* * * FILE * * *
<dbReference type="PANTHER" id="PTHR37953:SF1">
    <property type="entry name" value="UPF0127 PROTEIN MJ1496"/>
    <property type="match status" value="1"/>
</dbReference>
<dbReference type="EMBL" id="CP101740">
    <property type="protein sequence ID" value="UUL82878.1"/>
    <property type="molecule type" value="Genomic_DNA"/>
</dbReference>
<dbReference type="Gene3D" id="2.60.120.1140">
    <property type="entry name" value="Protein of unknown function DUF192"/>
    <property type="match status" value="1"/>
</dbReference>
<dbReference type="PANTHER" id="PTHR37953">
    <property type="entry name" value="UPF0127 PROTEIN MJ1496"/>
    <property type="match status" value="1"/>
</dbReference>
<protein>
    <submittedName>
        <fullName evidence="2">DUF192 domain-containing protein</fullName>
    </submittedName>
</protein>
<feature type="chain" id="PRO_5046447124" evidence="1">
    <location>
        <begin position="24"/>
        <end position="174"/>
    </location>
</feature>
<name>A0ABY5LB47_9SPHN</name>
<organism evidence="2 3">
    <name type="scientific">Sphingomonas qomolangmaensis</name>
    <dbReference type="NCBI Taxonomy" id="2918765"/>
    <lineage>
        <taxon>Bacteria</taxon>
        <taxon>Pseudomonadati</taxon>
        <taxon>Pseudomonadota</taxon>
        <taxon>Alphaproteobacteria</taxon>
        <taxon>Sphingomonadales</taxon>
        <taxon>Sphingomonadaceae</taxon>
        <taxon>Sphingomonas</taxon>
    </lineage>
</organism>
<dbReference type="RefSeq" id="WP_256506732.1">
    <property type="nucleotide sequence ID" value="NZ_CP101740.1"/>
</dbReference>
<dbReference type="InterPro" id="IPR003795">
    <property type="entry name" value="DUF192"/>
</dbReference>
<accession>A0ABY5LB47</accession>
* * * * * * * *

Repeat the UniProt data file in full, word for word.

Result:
<dbReference type="PANTHER" id="PTHR37953:SF1">
    <property type="entry name" value="UPF0127 PROTEIN MJ1496"/>
    <property type="match status" value="1"/>
</dbReference>
<dbReference type="EMBL" id="CP101740">
    <property type="protein sequence ID" value="UUL82878.1"/>
    <property type="molecule type" value="Genomic_DNA"/>
</dbReference>
<dbReference type="Gene3D" id="2.60.120.1140">
    <property type="entry name" value="Protein of unknown function DUF192"/>
    <property type="match status" value="1"/>
</dbReference>
<dbReference type="PANTHER" id="PTHR37953">
    <property type="entry name" value="UPF0127 PROTEIN MJ1496"/>
    <property type="match status" value="1"/>
</dbReference>
<protein>
    <submittedName>
        <fullName evidence="2">DUF192 domain-containing protein</fullName>
    </submittedName>
</protein>
<feature type="chain" id="PRO_5046447124" evidence="1">
    <location>
        <begin position="24"/>
        <end position="174"/>
    </location>
</feature>
<name>A0ABY5LB47_9SPHN</name>
<organism evidence="2 3">
    <name type="scientific">Sphingomonas qomolangmaensis</name>
    <dbReference type="NCBI Taxonomy" id="2918765"/>
    <lineage>
        <taxon>Bacteria</taxon>
        <taxon>Pseudomonadati</taxon>
        <taxon>Pseudomonadota</taxon>
        <taxon>Alphaproteobacteria</taxon>
        <taxon>Sphingomonadales</taxon>
        <taxon>Sphingomonadaceae</taxon>
        <taxon>Sphingomonas</taxon>
    </lineage>
</organism>
<dbReference type="RefSeq" id="WP_256506732.1">
    <property type="nucleotide sequence ID" value="NZ_CP101740.1"/>
</dbReference>
<dbReference type="InterPro" id="IPR003795">
    <property type="entry name" value="DUF192"/>
</dbReference>
<accession>A0ABY5LB47</accession>